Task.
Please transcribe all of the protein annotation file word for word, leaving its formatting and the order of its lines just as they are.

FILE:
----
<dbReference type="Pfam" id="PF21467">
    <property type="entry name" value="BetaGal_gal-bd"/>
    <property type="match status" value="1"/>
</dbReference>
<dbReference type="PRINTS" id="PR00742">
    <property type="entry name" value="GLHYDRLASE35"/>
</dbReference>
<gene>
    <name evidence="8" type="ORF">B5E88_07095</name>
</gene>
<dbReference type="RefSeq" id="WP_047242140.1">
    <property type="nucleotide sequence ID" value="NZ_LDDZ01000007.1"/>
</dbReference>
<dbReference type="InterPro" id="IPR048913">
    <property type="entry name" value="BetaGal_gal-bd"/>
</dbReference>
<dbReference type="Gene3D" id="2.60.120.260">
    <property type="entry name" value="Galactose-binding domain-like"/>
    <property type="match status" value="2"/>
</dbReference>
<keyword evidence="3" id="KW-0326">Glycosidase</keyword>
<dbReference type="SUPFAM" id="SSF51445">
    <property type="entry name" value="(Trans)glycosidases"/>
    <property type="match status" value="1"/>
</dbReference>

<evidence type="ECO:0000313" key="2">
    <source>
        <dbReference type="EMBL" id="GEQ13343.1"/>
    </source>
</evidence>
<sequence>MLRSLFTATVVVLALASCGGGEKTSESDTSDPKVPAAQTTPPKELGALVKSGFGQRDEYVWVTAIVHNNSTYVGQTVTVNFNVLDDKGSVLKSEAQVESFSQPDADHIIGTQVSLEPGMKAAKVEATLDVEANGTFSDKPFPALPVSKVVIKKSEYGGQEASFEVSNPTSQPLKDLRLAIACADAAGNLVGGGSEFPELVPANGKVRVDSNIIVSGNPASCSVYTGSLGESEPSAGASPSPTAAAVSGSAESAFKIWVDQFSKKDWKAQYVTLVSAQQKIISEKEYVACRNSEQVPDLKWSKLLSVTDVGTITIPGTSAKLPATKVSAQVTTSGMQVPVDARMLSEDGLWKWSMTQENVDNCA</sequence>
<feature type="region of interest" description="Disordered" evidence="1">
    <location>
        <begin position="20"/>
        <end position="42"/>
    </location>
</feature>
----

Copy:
<dbReference type="Pfam" id="PF21467">
    <property type="entry name" value="BetaGal_gal-bd"/>
    <property type="match status" value="1"/>
</dbReference>
<dbReference type="PRINTS" id="PR00742">
    <property type="entry name" value="GLHYDRLASE35"/>
</dbReference>
<gene>
    <name evidence="8" type="ORF">B5E88_07095</name>
</gene>
<dbReference type="RefSeq" id="WP_047242140.1">
    <property type="nucleotide sequence ID" value="NZ_LDDZ01000007.1"/>
</dbReference>
<dbReference type="InterPro" id="IPR048913">
    <property type="entry name" value="BetaGal_gal-bd"/>
</dbReference>
<dbReference type="Gene3D" id="2.60.120.260">
    <property type="entry name" value="Galactose-binding domain-like"/>
    <property type="match status" value="2"/>
</dbReference>
<keyword evidence="3" id="KW-0326">Glycosidase</keyword>
<dbReference type="SUPFAM" id="SSF51445">
    <property type="entry name" value="(Trans)glycosidases"/>
    <property type="match status" value="1"/>
</dbReference>

<evidence type="ECO:0000313" key="2">
    <source>
        <dbReference type="EMBL" id="GEQ13343.1"/>
    </source>
</evidence>
<sequence>MLRSLFTATVVVLALASCGGGEKTSESDTSDPKVPAAQTTPPKELGALVKSGFGQRDEYVWVTAIVHNNSTYVGQTVTVNFNVLDDKGSVLKSEAQVESFSQPDADHIIGTQVSLEPGMKAAKVEATLDVEANGTFSDKPFPALPVSKVVIKKSEYGGQEASFEVSNPTSQPLKDLRLAIACADAAGNLVGGGSEFPELVPANGKVRVDSNIIVSGNPASCSVYTGSLGESEPSAGASPSPTAAAVSGSAESAFKIWVDQFSKKDWKAQYVTLVSAQQKIISEKEYVACRNSEQVPDLKWSKLLSVTDVGTITIPGTSAKLPATKVSAQVTTSGMQVPVDARMLSEDGLWKWSMTQENVDNCA</sequence>
<feature type="region of interest" description="Disordered" evidence="1">
    <location>
        <begin position="20"/>
        <end position="42"/>
    </location>
</feature>